DAVID WILKENFELD, CPA, CA, canadian tax CONSULTANT

GST Rebates for Non-Profit Organizations

In Canadian Income Tax, Goods and Services Tax on December 8, 2009 at 2:49 pm

One of the most asked questions in the area of GST concerns the rebate available to non-profit organizations (“NPO”). In general, where a GST registrant makes taxable supplies, it is entitled to a full input tax credit on purchases that relate to its commercial activities.

All of an NPO’s activities that are not commercial are in the realm of “non-profit”. All supplies of goods or services that are not for profit are considered exempt supplies under the Excise Tax Act (“the Act”). Exempt supplies are supplies on which the NPO may not charge GST and is not entitled to any ITC on expenses that relate thereto.

In the case of expenses that may relate to both the commercial and exempt operations of the NPO, these expenses must be apportioned on a reasonable basis to determine what percentage of the total is used in commercial activities in order to determine their ITC entitlement. For example, if 40% of the NPO’s activities involves the supply of taxable goods and services, then 40% of its office supplies may be allocated to the commercial activity and an ITC may be claimed for that portion.

The tax on the portion of the NPO’s expenses used in exempt activities may qualify for a special rebate under section 259 of the Act, which provides for a rebate of GST for certain NPO’s.

The rebate is available to the following organizations:

  • Charities
  • Qualifying NPO’s; and
  • Selected public Service Bodies

Each of the above has its own definition:

Charity: is a registered charity or registered Canadian amateur athletic association as defined in the Income Tax Act;

Qualifying NPO: is an NPO that receives at least 40% government funding;

Selected public service body: is:

(a)    a hospital;
(b)   a non-profit school authority;
(c)    a non-profit university;
(d)   a non-profit public college or
(e)    a municipality.

The current GST (QST) rebate rates available to these organizations are as follows:

(a)          Charities and qualifying NPO’s: 50%
(b)         Hospital: 83% (55%)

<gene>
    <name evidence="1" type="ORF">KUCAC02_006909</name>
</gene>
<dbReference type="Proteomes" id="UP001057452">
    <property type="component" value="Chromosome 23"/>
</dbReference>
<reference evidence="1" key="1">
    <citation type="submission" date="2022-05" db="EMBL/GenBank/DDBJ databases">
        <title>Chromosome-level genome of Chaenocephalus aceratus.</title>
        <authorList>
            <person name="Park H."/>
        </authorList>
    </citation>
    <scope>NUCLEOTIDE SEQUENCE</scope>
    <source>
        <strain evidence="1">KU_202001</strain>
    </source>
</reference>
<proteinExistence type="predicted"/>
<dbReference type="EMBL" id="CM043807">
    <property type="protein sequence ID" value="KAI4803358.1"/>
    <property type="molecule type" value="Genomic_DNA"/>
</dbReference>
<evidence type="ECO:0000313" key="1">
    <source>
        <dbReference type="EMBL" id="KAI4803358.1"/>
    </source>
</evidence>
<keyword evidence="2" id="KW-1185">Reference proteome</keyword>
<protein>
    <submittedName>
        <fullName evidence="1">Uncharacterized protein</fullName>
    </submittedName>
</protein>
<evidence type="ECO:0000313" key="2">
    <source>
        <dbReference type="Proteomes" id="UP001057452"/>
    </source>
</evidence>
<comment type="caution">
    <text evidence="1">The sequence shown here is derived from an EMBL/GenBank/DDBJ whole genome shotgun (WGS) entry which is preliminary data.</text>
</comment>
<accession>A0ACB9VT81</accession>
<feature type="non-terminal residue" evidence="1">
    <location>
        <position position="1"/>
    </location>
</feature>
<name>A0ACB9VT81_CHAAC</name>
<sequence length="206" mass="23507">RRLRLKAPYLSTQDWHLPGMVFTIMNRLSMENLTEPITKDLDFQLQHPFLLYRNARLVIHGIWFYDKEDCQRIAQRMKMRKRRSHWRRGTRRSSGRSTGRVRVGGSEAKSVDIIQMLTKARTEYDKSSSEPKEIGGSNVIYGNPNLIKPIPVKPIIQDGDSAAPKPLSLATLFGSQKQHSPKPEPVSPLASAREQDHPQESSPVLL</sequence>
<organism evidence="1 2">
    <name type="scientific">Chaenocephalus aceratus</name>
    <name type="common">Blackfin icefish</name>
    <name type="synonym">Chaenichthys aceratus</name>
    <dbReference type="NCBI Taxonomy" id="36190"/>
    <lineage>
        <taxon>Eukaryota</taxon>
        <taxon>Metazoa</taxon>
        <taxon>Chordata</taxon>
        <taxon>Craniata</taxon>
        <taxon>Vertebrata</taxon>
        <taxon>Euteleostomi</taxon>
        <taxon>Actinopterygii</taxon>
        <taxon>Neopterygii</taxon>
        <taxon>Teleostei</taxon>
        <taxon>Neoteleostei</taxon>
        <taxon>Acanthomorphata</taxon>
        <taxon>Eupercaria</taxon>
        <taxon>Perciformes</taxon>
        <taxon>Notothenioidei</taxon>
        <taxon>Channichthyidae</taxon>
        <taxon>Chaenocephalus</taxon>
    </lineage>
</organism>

(c)          School authority: 68% (47%)
(d)         University or public college: 67% (47%)
(e)          Municipality: 100% (0%)

To make the claim in Quebec, separate forms for the federal and Quebec governments must be filed as follows:

  • Federal: form FP-66-V
    (Guide: form FP-66.G-V)
  • Quebec: form VD-387-V

The above forms may be found over at Revenue Quebec.

If an NPO is not registered for GST purposes, there is no requirement to do so to claim a rebate. For current registrants, the claim must be made within four years from the deadline date for the GST/QST return for the period in question. For non-registrants, the claim must be made within four years from the end of the year in question.

  1. In 2003, a non-profit Ontario corporation was formed to raise community money to build a community Medical Centre that family doctors would want to practise. We have quite successful after raising enough money through donations and pledges to build a medical centre that had agrant opening during late Sept 2009. See website for details. As well, we now have 5 doctors vs 2 that existed before we started.
    Over the course of the project, we have paid probably over $100,000 in GST. I understand that we could get at least 50% of the GST paid back in the form of a rebate. We do not have charitable status, but we have been working via a Memoradum of Understanding with 2 local Municipalities.

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